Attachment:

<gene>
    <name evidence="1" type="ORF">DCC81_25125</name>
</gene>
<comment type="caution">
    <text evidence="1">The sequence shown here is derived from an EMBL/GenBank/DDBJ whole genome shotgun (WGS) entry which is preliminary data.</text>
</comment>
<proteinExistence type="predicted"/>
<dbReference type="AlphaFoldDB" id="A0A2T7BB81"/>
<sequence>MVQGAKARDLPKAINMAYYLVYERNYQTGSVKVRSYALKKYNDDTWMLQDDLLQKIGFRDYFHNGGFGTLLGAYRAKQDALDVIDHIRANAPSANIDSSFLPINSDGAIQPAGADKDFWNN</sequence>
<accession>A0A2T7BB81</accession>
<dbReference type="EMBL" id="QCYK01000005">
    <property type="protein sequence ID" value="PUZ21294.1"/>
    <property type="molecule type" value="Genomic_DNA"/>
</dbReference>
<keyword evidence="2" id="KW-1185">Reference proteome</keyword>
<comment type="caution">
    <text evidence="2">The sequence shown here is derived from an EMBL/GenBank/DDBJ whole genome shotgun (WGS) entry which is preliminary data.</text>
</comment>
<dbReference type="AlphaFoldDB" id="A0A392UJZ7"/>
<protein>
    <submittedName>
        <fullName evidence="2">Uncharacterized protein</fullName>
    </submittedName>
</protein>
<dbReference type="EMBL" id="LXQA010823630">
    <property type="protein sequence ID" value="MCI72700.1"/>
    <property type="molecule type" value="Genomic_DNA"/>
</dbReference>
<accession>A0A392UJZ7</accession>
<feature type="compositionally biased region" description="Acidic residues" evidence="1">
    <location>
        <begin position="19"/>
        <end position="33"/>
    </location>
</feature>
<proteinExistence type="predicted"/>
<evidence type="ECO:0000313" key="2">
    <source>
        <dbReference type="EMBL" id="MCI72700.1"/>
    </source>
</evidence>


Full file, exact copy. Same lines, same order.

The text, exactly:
<gene>
    <name evidence="1" type="ORF">DCC81_25125</name>
</gene>
<comment type="caution">
    <text evidence="1">The sequence shown here is derived from an EMBL/GenBank/DDBJ whole genome shotgun (WGS) entry which is preliminary data.</text>
</comment>
<proteinExistence type="predicted"/>
<dbReference type="AlphaFoldDB" id="A0A2T7BB81"/>
<sequence>MVQGAKARDLPKAINMAYYLVYERNYQTGSVKVRSYALKKYNDDTWMLQDDLLQKIGFRDYFHNGGFGTLLGAYRAKQDALDVIDHIRANAPSANIDSSFLPINSDGAIQPAGADKDFWNN</sequence>
<accession>A0A2T7BB81</accession>
<dbReference type="EMBL" id="QCYK01000005">
    <property type="protein sequence ID" value="PUZ21294.1"/>
    <property type="molecule type" value="Genomic_DNA"/>
</dbReference>
<keyword evidence="2" id="KW-1185">Reference proteome</keyword>
<comment type="caution">
    <text evidence="2">The sequence shown here is derived from an EMBL/GenBank/DDBJ whole genome shotgun (WGS) entry which is preliminary data.</text>
</comment>
<dbReference type="AlphaFoldDB" id="A0A392UJZ7"/>
<protein>
    <submittedName>
        <fullName evidence="2">Uncharacterized protein</fullName>
    </submittedName>
</protein>
<dbReference type="EMBL" id="LXQA010823630">
    <property type="protein sequence ID" value="MCI72700.1"/>
    <property type="molecule type" value="Genomic_DNA"/>
</dbReference>
<accession>A0A392UJZ7</accession>
<feature type="compositionally biased region" description="Acidic residues" evidence="1">
    <location>
        <begin position="19"/>
        <end position="33"/>
    </location>
</feature>
<proteinExistence type="predicted"/>
<evidence type="ECO:0000313" key="2">
    <source>
        <dbReference type="EMBL" id="MCI72700.1"/>
    </source>
</evidence>